This lesson will introduce students to some health-related impacts of poverty in Australian communities. Students will analyse health and poverty-related data and discuss what this data indicates about poverty, as well as investigate why poverty and health outcomes are intrinsically linked. The class will collaborate and practice teamwork to explore one aspect of poverty-related health, discuss how living in poverty might cause these health problems and offer solutions.
- understand how living in poverty can impact health outcomes
- understand the relationship between living in poverty, health outcomes and well-being
- discover positive ways our community can help support people living in poverty.
- articulate how living below the poverty line can directly impact health outcomes
- recognise and empathise with health impacts by looking at real-life scenarios
- identify various strategies that might help people living below the poverty line.
Lesson guides and printables
Australian Curriculum content descriptions:
Years 5 & 6 HPE:
- Investigate community resources and ways to seek help about health, safety and wellbeing (ACPPS053)
- Investigate the role of preventive health in promoting and maintaining health, safety and wellbeing for individuals and their communities (ACPPS058)
Syllabus outcomes: PD3-1, PD3-2, PD,3-3, PD3-10
General capabilities: Numeracy, Personal and Social Capability, Ethical Understanding
Relevant parts of Year 5 & 6 achievement standards:
By the end of Year 6, students explain the influence of people and places on identities. They describe their own and others’ contributions to health, physical activity, safety and wellbeing. They describe the key features of health-related fitness and the significance of physical activity participation to health and wellbeing.
Students access and interpret health information and apply decision-making and problem-solving skills to enhance their own and others’ health, safety and wellbeing.
- Access to the Internet and YouTube
- A device capable of projecting infographics and videos with sound (or some other device to play video clips to the class)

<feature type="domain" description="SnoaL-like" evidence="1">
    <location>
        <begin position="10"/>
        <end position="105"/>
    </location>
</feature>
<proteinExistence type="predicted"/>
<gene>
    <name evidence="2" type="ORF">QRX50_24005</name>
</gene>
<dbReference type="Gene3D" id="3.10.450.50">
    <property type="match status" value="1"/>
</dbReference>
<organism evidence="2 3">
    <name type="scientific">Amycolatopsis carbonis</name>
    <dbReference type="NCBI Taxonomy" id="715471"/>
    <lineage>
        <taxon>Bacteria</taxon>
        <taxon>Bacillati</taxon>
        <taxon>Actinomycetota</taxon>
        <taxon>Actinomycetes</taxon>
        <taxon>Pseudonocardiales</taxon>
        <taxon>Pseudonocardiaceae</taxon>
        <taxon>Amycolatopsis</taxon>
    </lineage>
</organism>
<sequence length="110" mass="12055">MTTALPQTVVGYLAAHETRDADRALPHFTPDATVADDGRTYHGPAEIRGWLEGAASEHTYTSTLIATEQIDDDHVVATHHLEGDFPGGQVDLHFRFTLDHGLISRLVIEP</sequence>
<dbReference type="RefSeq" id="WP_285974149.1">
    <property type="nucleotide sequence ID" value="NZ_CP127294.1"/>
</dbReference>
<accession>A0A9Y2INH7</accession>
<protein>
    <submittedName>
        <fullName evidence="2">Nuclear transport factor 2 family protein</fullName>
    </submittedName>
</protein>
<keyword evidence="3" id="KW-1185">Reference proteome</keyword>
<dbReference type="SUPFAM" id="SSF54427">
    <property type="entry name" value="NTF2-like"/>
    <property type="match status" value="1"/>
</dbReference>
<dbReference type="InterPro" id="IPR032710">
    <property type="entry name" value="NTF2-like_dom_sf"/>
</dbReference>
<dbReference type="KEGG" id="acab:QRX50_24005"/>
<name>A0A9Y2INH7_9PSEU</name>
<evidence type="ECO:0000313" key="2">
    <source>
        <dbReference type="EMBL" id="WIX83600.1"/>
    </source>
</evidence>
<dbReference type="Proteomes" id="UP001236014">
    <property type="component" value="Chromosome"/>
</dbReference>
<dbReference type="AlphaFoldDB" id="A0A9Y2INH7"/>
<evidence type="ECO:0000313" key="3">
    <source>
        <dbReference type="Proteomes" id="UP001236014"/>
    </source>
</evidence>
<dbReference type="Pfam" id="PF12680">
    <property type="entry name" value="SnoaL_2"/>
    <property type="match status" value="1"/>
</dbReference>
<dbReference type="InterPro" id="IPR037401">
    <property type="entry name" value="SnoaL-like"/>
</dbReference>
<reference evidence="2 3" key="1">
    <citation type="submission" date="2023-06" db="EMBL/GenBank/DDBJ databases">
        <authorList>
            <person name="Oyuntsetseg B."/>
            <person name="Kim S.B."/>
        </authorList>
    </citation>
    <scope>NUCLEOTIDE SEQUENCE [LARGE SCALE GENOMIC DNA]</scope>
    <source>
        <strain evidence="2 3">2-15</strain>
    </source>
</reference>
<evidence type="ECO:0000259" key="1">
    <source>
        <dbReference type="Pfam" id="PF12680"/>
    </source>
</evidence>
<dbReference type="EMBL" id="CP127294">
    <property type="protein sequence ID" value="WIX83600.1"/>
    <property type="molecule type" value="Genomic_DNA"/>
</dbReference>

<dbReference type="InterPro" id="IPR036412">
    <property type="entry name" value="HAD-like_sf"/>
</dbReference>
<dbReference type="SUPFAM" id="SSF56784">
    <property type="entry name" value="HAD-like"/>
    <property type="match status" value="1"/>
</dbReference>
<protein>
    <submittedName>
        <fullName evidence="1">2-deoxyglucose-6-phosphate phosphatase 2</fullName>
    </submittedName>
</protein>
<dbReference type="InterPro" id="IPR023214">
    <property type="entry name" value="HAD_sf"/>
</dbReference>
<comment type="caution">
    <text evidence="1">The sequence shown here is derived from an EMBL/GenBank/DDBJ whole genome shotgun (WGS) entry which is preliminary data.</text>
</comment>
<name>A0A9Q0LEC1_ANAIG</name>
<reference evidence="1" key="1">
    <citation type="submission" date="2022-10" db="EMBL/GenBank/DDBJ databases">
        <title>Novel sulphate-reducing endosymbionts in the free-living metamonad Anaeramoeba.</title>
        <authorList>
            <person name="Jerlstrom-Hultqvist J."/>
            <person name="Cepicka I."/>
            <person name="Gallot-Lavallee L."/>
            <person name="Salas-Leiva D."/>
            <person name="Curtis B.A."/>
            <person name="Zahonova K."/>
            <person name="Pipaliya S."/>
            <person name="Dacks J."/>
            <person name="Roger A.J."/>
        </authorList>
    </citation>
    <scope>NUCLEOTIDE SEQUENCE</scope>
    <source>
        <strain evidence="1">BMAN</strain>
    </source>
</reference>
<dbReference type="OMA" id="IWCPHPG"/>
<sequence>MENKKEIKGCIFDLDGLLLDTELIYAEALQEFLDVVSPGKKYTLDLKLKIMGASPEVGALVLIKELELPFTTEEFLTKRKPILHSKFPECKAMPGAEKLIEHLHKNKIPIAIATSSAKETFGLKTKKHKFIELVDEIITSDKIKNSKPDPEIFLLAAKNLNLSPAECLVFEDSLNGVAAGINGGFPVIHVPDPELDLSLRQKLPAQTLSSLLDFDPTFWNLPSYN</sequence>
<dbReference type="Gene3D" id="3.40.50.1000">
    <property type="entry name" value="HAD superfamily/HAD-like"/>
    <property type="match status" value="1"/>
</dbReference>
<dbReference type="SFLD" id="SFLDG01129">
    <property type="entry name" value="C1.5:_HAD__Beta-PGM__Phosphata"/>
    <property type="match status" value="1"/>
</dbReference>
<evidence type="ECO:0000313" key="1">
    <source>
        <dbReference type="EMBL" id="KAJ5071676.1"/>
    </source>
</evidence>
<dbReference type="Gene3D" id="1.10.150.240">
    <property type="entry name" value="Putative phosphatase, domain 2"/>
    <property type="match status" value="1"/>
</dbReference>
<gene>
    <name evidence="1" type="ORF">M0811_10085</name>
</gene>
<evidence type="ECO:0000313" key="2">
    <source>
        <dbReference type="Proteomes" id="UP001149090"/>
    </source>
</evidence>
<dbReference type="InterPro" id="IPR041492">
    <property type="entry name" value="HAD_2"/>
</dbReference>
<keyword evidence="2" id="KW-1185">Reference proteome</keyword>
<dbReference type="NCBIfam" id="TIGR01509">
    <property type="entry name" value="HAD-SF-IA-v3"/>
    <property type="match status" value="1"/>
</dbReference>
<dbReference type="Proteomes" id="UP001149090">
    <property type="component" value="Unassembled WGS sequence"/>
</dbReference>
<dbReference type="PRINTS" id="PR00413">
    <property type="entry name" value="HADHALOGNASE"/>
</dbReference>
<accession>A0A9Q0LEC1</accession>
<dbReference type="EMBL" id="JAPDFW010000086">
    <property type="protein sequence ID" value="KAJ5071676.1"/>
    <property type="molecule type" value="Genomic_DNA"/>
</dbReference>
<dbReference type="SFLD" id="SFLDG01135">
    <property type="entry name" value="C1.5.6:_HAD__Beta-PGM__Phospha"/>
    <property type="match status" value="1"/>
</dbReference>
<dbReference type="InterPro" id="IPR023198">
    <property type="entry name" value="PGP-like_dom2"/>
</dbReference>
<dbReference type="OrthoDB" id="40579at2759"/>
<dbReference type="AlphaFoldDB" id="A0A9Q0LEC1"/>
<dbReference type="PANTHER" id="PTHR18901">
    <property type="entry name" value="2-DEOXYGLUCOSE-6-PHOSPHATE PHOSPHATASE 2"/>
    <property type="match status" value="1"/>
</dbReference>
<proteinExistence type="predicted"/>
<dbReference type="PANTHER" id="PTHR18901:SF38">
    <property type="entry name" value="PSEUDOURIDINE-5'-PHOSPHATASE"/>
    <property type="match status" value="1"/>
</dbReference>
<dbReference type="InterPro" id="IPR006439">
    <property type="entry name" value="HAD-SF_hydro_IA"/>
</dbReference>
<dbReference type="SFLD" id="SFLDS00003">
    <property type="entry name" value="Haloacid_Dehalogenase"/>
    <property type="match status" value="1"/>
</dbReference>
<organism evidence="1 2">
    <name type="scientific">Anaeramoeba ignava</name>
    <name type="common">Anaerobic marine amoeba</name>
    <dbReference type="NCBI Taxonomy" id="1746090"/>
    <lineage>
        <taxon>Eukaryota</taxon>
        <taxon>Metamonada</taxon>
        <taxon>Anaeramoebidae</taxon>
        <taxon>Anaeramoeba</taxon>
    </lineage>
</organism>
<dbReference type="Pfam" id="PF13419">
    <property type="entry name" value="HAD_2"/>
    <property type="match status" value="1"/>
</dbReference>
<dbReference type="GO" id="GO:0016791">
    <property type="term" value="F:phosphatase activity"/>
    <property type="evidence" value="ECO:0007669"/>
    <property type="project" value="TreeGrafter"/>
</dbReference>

- Poster paper and writing materials OR digital devices and access to collaborative sharing software, such as Padlet (Teachers could set up Padlets for each topic area beforehand and send these links to each group)
- Student Worksheets – one copy per student
This lesson is designed to build students’ competencies in the following skills:
- critical thinking
- global citizenship
- problem solving
Time required: 80+ mins
Level of teacher scaffolding: Medium – teacher will need to set up and show video, scaffold class discussion and inquiry questions, organise student teams and topics and guide the final plenary session
These lessons have been designed in consultation with Anti-Poverty Week and ACOSS/UNSW Poverty and Inequality Partnership.
The content and information in these lessons may be overwhelming and cause some students to experience heightened emotions.
Please ensure you allow students to ask questions and to discuss any issues or concerns. Before teaching the lesson, you may consider conducting a class check-in or circle time to establish a safe learning environment. Inform students that this might be a complex topic for them to comprehend. However, let your students know that differences in people’s incomes and wealth are nothing to be ashamed of and that these may be beyond the control of individuals and families – for example, some have more luck than others in landing a good job.
Assure students that organisations and campaigns are working towards decreasing poverty in Australia, and if they would like more information, they can visit the Anti Poverty Week website and the Poverty and Inequality website.